Albany Movement

April 6, 1964: the first step to­ward integration in Albany, GA came quiet­ly when five black children registered to attend classes the following fall with whites.

Three of the children registered at one elementary school and two at another. All were accompanied by their parents. (see Albany for expanded story)

Medgar Evers assassination

April 6, 1964: Byron De La Beckwith went on trial for the second time for the murder of Medgar Evers (BH, see April 7; see Evers for expanded chronology)

Viola Liuzzo

April 6, 1965: Collie Wilkins, William Eaton, Eugene Thomas, and Gary Rowe indicted for the murder of Viola Liuzzo. (see Viola for expanded story)

George Whitmore, Jr

April 6, 1965: The New York Assembly passed a bill to abolish blue-ribbon juries in New York City. Blue ribbon juries were established in the 1930s and are made up of persons selected on the basis of education and economic status. (see Whitmore for expanded story)

Rioting after King assassination

April 6 – 12, 1968: Baltimore, MD riots

Black Panthers

April 6 Peace Love Art Activism

April 6, 1968: Oakland Police ambush Black Panthers. Eldridge Cleaver arrested. Bobby Hutton shot and killed.  (BH, see Apr 9; BP, see Sept 8)

Muhammad Ali

April 6 Peace Love Art Activism

April 6, 1969:  Elijah Muhammad, leader of the Nation of Islam, expelled Ali from the Nation for one year because Ali had made statement that he would return to boxing. (Ali, see February 25, 1970; Vietnam, see Apr 9)

Tennessee House Expels Two Black Representatives 

April 6, 2023: in an extraordinary seven-hour session marked by tense exchanges and punctuated by boos and chants from onlookers, Tennessee’s Republican-controlled House of Representatives voted to expel Justine Jones and Justine Pearson, two Black lawmakers, but failed to oust a third representative, whhite Rep. Gloria Johnson, a week after the three Democrats led a gun reform protest in the chamber.

The crowd in the gallery erupted in boos and chants following both expulsions and loud cheers when the vote count turned up just short in the bid to oust whhite Rep. Gloria Johnson.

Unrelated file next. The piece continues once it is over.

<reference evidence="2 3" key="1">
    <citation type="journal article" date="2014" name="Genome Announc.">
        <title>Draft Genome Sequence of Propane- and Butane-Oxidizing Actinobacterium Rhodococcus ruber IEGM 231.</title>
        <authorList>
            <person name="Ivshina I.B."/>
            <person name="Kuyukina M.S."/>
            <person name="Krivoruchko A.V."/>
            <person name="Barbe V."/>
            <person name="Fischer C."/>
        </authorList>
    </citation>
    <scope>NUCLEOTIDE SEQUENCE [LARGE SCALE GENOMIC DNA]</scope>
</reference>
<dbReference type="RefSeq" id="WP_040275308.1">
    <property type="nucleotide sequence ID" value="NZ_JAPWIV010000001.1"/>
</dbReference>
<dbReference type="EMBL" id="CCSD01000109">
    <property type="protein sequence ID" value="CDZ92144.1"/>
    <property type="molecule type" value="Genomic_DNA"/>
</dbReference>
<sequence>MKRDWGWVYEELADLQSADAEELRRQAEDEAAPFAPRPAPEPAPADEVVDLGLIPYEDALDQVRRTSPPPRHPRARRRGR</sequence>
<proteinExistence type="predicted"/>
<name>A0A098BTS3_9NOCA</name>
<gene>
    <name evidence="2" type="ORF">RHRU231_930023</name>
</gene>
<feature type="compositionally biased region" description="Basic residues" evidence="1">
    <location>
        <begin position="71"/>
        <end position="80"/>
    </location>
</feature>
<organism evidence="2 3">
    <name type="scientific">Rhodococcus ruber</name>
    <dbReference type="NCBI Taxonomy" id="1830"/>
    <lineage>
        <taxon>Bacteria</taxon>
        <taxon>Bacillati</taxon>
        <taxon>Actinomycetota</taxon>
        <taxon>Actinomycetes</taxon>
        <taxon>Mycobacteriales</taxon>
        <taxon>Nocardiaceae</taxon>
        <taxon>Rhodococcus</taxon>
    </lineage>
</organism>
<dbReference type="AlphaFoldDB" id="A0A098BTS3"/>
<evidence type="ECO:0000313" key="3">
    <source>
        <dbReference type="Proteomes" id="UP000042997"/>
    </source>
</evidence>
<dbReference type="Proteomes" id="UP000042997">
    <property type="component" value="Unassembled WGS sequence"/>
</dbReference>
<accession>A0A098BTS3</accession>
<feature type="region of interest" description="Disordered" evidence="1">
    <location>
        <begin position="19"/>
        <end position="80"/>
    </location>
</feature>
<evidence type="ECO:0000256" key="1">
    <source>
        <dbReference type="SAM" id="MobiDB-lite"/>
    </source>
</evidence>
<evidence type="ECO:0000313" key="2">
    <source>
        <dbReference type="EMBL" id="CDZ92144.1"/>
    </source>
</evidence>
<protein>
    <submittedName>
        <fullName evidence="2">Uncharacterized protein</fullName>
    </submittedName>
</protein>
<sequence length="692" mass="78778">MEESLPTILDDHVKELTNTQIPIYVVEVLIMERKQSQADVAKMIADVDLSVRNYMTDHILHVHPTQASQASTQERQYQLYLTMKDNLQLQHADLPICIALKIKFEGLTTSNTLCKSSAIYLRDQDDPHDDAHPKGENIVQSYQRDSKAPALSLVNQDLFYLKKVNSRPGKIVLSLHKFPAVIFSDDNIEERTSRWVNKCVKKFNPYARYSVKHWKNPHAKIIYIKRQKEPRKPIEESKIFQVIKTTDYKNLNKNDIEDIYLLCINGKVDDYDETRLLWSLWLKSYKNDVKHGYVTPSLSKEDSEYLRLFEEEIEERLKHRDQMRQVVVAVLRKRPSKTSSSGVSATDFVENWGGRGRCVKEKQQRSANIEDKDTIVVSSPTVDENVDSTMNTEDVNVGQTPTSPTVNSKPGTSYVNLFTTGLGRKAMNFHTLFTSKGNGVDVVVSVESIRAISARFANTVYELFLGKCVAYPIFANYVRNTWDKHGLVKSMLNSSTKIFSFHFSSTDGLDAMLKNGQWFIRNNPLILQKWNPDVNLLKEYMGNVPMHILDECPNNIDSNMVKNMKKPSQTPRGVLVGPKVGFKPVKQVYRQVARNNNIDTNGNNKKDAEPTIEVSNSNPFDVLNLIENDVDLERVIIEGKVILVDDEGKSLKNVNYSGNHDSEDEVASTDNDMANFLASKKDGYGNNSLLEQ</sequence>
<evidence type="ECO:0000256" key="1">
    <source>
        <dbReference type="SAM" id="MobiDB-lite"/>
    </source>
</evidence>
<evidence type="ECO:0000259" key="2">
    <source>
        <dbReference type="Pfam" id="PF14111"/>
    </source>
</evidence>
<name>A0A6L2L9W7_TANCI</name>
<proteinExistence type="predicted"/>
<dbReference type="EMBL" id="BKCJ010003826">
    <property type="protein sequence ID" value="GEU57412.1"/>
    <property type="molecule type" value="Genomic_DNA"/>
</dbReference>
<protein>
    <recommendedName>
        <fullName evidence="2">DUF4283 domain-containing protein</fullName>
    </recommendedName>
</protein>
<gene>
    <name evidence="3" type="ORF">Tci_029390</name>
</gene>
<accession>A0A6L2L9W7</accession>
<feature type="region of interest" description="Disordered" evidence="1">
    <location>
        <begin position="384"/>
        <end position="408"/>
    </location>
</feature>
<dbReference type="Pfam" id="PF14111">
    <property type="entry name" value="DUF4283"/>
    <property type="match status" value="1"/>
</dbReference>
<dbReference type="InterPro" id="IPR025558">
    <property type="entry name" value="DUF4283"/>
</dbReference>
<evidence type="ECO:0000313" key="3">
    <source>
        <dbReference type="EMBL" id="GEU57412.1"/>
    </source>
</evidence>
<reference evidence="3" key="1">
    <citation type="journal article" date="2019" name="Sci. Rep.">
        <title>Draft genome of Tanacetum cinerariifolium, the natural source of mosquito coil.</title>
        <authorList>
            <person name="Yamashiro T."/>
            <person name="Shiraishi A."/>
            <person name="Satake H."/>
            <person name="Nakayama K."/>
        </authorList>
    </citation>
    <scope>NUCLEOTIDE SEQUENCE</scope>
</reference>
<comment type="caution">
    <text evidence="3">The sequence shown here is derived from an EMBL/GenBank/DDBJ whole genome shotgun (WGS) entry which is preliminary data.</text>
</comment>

The vote over rules violations for Jones split along party lines 72-25, while the vote in Pearson’s case was 69-26. Johnson’s vote was 65-30. Expulsion from the House requires a two-thirds majority of the total membership.

Protesters upset with inaction on gun violence reform after a deadly mass shooting at a Nashville school again flooded the state Capitol on March 30 as the session to vote on the expulsions – a step the state House has taken only twice since the 1860s – was to begin. [CNN article]  (next BH, see Apr 25)

April 6 Peace Love Art Activism

Consumer Protection

April 6, 1859: the first legislation in the U.S. for official inspection of milk was passed in Massachusetts, enabling cities to appoint inspectors. The city of Boston appointed the first full-time Inspector of Milk on 10 Aug 1859. An earlier state law prohibiting the adulteration of milk, signed by the Governor on 30 May 1856, had been ineffective. The law further cracked down on fraud, and added ten dollar fines for the sale of “swill milk,” the poor, thin output of cows kept in unsanitary conditions and fed on distillery refuse. Contaminated milk was a serious public health hazard, sometimes deadly to infants. A milk inspector was authorized to enter the premises of milk handlers, and to take specimens for analysis, the results of which could then be held as evidence for prosecution. Milk vendors had to register at his office. (see September 8, 1961)

April 6 Peace Love Art Activism

Native Americans

World War I

April 6, 1917: about 17,000 Indians served in the armed forces. during World War I.  Some Indians, however, specifically resisted the draft because they were not citizens and could not vote or because they felt it would be an infringement of their tribal sovereignty.

The Choctaw code talkers were a group of Choctaw Indians from Oklahoma who pioneered the use of Native American languages as military code. Their exploits took place during the waning days of World War I. (see November 6, 1919)

World War II

From 1941 – 1945, some 44,000 Native Americans served in the United States military during World War II. For every one drafted, one and a half volunteered; American Indian participation in the war per capita exceeded any other group. The young men were drafted and, unlike Black Americans, served in integrated units.